Somali Piracy: The Rapidly Deteriorating Security Situation In Somalia And The Threat To Us Interests

1957 words - 8 pages

PIRACY IN SOMALIA
The Rapidly Deteriorating Security Situation in Somalia and the Threat to US Interests
The increasing violence and continued growth of piracy off the coast of Somalia has
threatened international shipping in one of the world’s busiest shipping corridors and raised the awareness of maritime-based Islamist terrorism (Stevenson, 2010). Somali piracy threatens commercial shipping and poses a potentially significant threat to international peace and security. Pirates have threatened and seized many ships, contributing to a rise in shipping costs, insurance premiums, and impeded the delivery of food aid shipments. Controlling piracy should be an utmost priority for United States policymakers.
Somalia is slightly smaller than Texas and approximately the size of Afghanistan with a population of approximately 10 million. It is located on the coast of Africa, east of Ethiopia, bordering the Gulf of Aden and the Indian Ocean (CIA FACTBOOK, 2012). It has recurring seasonal droughts with frequent dust storms over the eastern plains in the summer. The land is flat and tends to flood during the rainy season. The population majority is uneducated and by western standards primarily poor. The main sources of income are derived from exporting livestock, hides, fish, charcoal, and bananas. The average Somali only earns approximately 600.00 American dollars per year (CIA FACTBOOK, 2012). This makes the opportunity of Piracy an extremely lucrative one.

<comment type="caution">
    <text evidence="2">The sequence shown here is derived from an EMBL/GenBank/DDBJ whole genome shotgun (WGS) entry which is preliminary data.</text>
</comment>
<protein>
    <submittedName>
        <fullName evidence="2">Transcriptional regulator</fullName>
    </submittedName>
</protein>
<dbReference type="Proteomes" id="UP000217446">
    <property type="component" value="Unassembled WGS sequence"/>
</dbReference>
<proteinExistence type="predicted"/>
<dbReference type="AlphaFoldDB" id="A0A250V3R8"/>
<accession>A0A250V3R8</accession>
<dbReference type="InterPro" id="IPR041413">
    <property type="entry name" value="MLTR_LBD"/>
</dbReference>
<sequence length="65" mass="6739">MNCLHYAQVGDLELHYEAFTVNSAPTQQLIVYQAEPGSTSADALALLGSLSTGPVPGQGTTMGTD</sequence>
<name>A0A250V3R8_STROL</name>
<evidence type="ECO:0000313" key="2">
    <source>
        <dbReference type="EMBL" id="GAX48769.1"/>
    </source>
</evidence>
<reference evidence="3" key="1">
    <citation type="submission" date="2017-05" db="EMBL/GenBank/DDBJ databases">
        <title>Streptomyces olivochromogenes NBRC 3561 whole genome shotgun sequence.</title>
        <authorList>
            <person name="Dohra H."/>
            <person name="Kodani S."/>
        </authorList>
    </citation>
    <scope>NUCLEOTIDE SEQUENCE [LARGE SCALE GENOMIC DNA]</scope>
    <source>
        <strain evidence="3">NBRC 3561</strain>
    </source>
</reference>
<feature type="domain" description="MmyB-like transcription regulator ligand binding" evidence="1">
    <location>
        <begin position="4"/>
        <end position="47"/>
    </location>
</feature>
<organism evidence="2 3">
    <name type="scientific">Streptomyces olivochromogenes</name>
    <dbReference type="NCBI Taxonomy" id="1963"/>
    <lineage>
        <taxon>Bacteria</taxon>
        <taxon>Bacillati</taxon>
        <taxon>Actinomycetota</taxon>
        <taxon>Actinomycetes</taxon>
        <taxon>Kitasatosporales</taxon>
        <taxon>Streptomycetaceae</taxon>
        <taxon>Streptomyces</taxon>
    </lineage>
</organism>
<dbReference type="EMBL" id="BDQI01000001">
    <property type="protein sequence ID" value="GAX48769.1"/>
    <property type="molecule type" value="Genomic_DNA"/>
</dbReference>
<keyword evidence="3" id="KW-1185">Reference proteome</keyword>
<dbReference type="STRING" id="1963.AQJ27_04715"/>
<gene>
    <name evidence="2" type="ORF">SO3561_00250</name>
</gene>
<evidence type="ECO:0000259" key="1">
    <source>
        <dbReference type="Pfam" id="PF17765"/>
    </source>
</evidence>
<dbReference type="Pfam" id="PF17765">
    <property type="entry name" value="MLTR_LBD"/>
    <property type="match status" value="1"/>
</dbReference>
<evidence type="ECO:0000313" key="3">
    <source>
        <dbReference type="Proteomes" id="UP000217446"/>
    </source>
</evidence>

Webster’s dictionary defines piracy as “robbery or illegal violence at sea”. Piracy off the Somali coast has threatened international shipping since the beginning of Somalia's civil war in the early 1990s. The International Maritime Bureau reported only 22 pirate attacks the entire year of 2000 off the east coast of Somalia, rising to 108 in 2008, 216 in 2009, and 218 in 2010, and 275 in 2011. As of the March 2012, 14 vessels and 199 hostages are being held directly due to Somali Pirates (IMCC, 2012). Although the number of events of Somali Pirate associated vessel hijackings appears to be declining, the impact of piracy and cost associated with it are increasing.
The Department of Transportation reported in a case study in 2010 that over 80 percent of international maritime trade moving through the Gulf of Aden is with Europe. Although European economies are currently more directly affected by the attacks, the United States is also affected by piracy. Piracy poses significant burdens on governments and the maritime industry as they take steps to protect themselves from being attacked or hijacked (DOT, nd).
For example, In February 2011, USA Today reported that four American civilian citizens were shot by pirates in the Gulf of Oman. Four U.S warships were deployed and Special Operation Soldiers attempted the evacuation of the hostages but all four were killed after an RPG attack on US vessels and small arms fire were heard. This may have been in retaliation of a court sentence from a New...

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